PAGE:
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01 VIEWS AND PREFS By Ko Maruyama
After Effects.... CINEMA 4D....  a perfect marriage in a motion graphics broadcast house.  But what if you're an After Effects user who doesn't know CINEMA 4D?  As an After Effects and CINEMA 4D user, I note that there are many similarities between the programs, and it is fairly easy to understand the differences.  Unfortunately their naming conventions are different. Because of these different name syntaxes, it is sometimes difficult to cross-reference.   In this short series of tips, I'll try to make a connection to C4D from AE.  With the new releases of CINEMA 4D, it is even easier for Adobe After Effects users to create their own 3D animations and incorporate them into their composites and animations.

This isn't a basics primer.  Instead, it's just a "heads up" when you want to find something in CINEMA 4D that you're already familiar with in Adobe's After Effects.


Both After Effects and CINEMA 4D's layouts can be user defined.  Personally, I don't like how either application ships, but that's why they offer complete customization.

Here's AE and C4D in default: click any image to view a larger version

In Adobe After Effects ("AE"), you can use CMD-OPT-; (semi-colon) to bring up preferences. Switching to "User Interface Colors" you can dim the settings of the overall look.

In CINEMA 4D ("C4D"), you can use CMD-E to bring up preferences.  Under "SCHEME", you can see that there are several preset colors and button options that will modify the look of the entire application.

If you're into tweaking colors, open PREFERENCES - INTERFACE - COLORS.  There you'll find a bunch of trouble, including the ability to change to your own bitmap background if you want. (A separate tutorial for bitmap backgrounds is coming later).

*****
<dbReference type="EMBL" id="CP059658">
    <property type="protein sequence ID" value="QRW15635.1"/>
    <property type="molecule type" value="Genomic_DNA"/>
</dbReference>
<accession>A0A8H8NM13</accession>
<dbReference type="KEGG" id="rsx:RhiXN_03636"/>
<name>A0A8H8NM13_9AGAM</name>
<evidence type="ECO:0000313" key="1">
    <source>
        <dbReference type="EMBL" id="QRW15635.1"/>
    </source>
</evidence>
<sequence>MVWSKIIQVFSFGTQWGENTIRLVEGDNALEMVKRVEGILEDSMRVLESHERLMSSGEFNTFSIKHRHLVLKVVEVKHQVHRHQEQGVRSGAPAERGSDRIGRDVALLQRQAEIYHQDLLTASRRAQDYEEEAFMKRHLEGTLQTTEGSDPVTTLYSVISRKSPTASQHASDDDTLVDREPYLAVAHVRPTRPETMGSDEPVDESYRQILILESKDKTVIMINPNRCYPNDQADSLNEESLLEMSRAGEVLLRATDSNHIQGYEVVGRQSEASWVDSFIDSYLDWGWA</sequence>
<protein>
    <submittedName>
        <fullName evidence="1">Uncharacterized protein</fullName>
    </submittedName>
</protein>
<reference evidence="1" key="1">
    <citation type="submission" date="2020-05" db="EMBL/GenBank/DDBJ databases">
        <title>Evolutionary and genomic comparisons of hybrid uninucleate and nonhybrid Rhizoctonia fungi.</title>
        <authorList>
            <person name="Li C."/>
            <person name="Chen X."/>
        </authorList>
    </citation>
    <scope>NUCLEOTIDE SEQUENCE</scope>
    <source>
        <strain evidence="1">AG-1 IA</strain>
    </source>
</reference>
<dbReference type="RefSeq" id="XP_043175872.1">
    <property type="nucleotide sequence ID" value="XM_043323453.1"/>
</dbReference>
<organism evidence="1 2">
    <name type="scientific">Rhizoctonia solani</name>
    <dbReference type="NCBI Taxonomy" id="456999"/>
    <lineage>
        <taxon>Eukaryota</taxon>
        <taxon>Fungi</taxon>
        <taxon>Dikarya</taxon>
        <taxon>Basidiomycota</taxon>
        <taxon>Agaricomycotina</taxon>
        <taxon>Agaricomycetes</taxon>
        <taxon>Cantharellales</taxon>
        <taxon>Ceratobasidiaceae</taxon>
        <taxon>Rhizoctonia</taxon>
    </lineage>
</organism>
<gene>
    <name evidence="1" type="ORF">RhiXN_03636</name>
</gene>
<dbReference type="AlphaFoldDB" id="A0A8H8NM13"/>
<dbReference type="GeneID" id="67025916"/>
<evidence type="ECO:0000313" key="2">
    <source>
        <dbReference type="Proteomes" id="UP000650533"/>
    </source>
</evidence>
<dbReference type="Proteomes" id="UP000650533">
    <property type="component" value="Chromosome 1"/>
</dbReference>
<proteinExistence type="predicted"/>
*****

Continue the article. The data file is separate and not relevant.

Every broadcast designer is familiar with ACTION and TITLE SAFE.

In AE, you can toggle it at the bottom of the comp window. (You can set up the percentage sliders in preferences of AE).

In C4D, you can toggle ACTION/TITLE safeties on/off individually.  (Only Title / Only Action / Both / None)

Because C4D supports numerous viewports and cameras, you can set up safeties for each viewport.  In the small menu that governs the viewport, choose EDIT->VIEWPORT.  Of course, by default you can simply use "SHIFT-V" to bring this attribute window up.

In the window, select "VIEW".  There, you'll see check boxes for "Safe Frames", "Render Safe", "Title Safe", and "Action Safe".

Here's the quick definition for each:

SAFE FRAMES: Turns all of the guides on/off for "Render", "Title" and "Action".
RENDER SAFE: What will actually show up in the frame based on your cameras FOV.
TITLE SAFE: What is certainly visible within a percentage of the Render Safe area. (A smaller percentage of Render Safe.  Usually 80%.  Usually designated for titles (text information of all kinds).
ACTION SAFE: What will actually show up in the frame based on your cameras FOV.
TITLE SAFE: What is certainly visible within a percentage of the Render Safe area. (A larger percentage of Render Safe.  Usually 90%.  Used as a guide to ensure that even small elements are completely visible when broadcast).

Turn on SAFE FRAMES.  Then check the boxes for the individual guides.  By default, the guides are dark grey.

You can change the color of these to any other RGB color by changing the film format in the preferences.

1. CMD-E to open the application preferences.
2. Select VIEWPORT
3. Select COLORS
4. Select FILM FORMAT (the second in the list), and change the RGB colors.

That's it for now.

If you have any questions, would like to see more tutorials like this, or have specific requests, be sure to post them to the forums.

Be sure to visit the MAXON CHANNEL and the AFTER EFFECTS CHANNEL for more tips and tricks like these.

Coming soon, check out resources on MAXON's website.

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Ko Maruyama is a freelance animator in Los Angeles.  In addition to working on film and broadcast animations, Ko teaches at Pasadena's Art Center College of Design - focusing on motion design.  When working, writing or testing software allows, you can find him lending a hand in the After Effects board and lurking among the Cinema4D, Visual Effects and Photoshop posts within the DMNForums.

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